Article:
DIPLOMACY AND DOMESTIC POLITICS

DIPLOMACY AND DOMESTIC POLITICS: THE LOGIC OF TWO-LEVEL GAMES

R.D. Putnam (1988)

DV441 LT4

 A Summary

In a Nutshell

Putnam wants to model how domestic politics affects international relations, thus leaving behind purely statist/realist perspectives. He starts from the assumption that international decision makers are concerned both with domestic and international pressures. Additionally, these decision makers, known formally as the “state” are not the unitary actors whose preferences do not change despite successive governments as in the realist formulation. Rather parties, social cleavages, elections etc. affect international relations not merely state actors and institutional arrangements. Central-executives mediate between domestic and international pressures.

 He models the process of international cooperation as a two level game. At the national level politicians win power by constructing coalitions of groups who pressure the government to adopt favourable policies. At the international level governments seek to maximize their own ability to satisfy domestic pressures while minimizing any unwanted consequences of foreign developments. Leaders appear in both games. What may be rational in one game may be irrational in the other.

  •  Level I:                 bargaining between the negotiators leads to tentative agreement
  • Level II:               discussions within constituents as to whether to ratify

 The agreement must be ratified by both sides, and it is either voted up or down, amendments cannot happen without re-opening the Level I discussions.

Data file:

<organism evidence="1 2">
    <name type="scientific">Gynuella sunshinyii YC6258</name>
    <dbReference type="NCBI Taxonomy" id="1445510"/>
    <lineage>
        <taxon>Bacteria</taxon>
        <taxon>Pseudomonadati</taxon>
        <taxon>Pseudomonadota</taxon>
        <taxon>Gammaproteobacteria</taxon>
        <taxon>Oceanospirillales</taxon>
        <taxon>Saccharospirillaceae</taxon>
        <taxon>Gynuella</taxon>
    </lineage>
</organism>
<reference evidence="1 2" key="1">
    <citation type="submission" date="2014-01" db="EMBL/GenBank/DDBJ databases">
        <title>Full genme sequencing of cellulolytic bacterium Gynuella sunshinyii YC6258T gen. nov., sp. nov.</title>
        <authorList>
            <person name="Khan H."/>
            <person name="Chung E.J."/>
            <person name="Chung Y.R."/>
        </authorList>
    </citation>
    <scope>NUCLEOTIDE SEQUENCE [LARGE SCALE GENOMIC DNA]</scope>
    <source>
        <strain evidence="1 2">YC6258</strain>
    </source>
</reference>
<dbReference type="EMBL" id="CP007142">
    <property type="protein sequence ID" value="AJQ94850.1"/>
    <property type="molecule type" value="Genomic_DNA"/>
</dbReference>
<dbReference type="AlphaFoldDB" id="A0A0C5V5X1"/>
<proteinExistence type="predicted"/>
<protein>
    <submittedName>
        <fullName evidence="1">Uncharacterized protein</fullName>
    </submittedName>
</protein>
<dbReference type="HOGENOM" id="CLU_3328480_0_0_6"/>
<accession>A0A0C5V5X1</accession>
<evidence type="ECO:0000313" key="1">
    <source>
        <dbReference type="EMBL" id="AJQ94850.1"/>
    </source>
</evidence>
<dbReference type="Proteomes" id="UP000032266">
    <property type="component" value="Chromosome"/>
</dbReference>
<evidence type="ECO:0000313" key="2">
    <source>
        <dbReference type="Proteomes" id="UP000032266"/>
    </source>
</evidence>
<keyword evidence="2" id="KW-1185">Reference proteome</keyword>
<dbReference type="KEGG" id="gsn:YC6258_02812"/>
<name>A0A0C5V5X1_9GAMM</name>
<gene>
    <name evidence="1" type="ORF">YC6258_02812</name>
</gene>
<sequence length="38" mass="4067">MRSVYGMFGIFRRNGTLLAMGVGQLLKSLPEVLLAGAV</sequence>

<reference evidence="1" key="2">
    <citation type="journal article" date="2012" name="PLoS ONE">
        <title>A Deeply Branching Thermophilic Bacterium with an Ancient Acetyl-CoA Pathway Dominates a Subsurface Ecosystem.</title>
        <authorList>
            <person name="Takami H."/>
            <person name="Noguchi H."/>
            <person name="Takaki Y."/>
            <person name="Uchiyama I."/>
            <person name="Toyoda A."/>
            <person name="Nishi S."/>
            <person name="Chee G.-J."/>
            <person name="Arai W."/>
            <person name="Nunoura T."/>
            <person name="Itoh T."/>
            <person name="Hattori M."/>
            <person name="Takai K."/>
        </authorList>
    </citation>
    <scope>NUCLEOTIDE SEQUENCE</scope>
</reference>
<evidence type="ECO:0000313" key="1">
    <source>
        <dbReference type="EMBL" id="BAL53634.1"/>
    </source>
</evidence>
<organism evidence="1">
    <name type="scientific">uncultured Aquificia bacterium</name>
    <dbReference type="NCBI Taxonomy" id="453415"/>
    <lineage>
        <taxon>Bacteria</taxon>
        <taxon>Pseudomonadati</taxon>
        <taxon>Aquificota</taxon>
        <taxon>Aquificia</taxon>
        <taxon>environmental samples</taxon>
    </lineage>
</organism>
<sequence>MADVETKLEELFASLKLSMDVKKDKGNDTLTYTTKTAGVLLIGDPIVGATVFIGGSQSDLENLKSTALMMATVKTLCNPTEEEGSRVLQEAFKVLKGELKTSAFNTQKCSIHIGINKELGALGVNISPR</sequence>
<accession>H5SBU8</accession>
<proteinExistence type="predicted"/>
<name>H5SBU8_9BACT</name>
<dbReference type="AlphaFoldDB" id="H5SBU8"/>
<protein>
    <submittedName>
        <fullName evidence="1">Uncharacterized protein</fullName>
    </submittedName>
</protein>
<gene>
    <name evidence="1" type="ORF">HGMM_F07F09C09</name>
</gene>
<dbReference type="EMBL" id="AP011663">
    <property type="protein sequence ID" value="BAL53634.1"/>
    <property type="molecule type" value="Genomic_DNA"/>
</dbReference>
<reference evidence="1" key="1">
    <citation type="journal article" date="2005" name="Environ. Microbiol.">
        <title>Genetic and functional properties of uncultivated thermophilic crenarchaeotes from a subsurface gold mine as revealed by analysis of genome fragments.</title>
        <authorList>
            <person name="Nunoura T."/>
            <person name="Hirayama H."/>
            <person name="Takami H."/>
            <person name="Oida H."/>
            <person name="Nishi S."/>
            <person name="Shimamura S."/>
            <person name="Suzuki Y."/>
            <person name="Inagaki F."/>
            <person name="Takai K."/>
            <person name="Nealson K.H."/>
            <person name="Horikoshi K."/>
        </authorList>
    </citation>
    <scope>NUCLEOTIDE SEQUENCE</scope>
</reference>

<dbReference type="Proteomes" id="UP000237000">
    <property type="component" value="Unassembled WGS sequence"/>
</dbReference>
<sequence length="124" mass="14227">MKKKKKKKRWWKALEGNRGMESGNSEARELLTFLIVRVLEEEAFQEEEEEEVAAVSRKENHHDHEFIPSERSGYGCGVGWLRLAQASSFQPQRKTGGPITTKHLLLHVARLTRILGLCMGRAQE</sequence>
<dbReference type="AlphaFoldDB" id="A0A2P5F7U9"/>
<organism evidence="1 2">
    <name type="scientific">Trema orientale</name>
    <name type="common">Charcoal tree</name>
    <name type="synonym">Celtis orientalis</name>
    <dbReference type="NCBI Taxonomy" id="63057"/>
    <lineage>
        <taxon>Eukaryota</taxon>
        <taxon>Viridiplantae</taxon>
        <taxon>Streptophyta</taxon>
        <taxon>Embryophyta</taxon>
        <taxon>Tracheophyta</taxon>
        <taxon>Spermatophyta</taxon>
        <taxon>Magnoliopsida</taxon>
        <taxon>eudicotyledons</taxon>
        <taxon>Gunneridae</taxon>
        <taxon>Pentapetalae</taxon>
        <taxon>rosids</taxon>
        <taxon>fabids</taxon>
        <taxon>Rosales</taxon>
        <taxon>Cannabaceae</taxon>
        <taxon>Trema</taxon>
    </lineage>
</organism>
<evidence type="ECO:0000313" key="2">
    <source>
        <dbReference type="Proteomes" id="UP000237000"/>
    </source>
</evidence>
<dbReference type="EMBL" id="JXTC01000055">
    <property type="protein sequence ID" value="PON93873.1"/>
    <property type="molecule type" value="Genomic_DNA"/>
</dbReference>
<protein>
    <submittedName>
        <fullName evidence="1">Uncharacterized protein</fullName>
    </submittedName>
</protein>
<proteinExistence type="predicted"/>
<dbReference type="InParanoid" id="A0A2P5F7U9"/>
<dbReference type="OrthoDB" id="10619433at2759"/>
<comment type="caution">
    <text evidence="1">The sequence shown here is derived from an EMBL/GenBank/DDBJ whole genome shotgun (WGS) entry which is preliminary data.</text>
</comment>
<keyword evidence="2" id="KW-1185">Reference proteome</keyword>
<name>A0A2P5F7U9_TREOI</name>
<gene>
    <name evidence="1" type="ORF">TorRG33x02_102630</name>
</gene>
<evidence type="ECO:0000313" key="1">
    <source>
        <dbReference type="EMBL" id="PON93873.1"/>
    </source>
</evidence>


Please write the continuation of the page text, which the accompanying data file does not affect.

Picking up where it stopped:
The wins set of the Level II constituency contains all the Level I agreements that will be ratified. There will be agreement when the Level I agreement falls in the Level II win-set, of both constituencies. The interaction of the two constituent win-sets determines the type of Level I agreement that is possible.

 Win-Sets

  • Larger win-sets make Level I agreement more likely. Small win sets imply a breakdown at the Level I stage. Although repeated action (Axelrod) can make voluntary defection less likely, win-set size determines the level of involuntary defection (from not being able to secure ratification). So negotiator credibility may be low due to inability to deliver on the promises, even if the costs of reneging are thought to be high in terms of repeated interaction theory. Involuntary defection can be as deadly as the fear of voluntary defection.
  • Relative size of respective Level II win sets affects distribution of joint gains from international cooperation. The larger the perceived win set of the other negotiator the more he can be pushed around. So a smaller win set can be a negotiating advantage. “A third world leader whose domestic position is relatively weak (Argentina’s Alfonsin?) should be able to drive a better bargain with his international creditors, other things being equal, than one whose domestic standing is more solid (Mexico’s de la Madrid?).”

 Determinants of the Win Set

  • Distribution of power, preferences and coalitions in the Level II constituents – costs of no agreement will affect different member of the constituency differently, and support may be generic (e.g. those always in favour/against of freer trade). The win set size will depend on relative power of those forces [collective action problems, cleavages predicting preferences, worker skills etc. etc.].
    • If there is homogenous conflict (everyone wants more of something e.g. oil allowances, but there are doves and hawks, so conflict divides how much to push for in international agreement) the negotiator can use implicit threat of hawks to push for better results. However chances of involuntary defection are higher.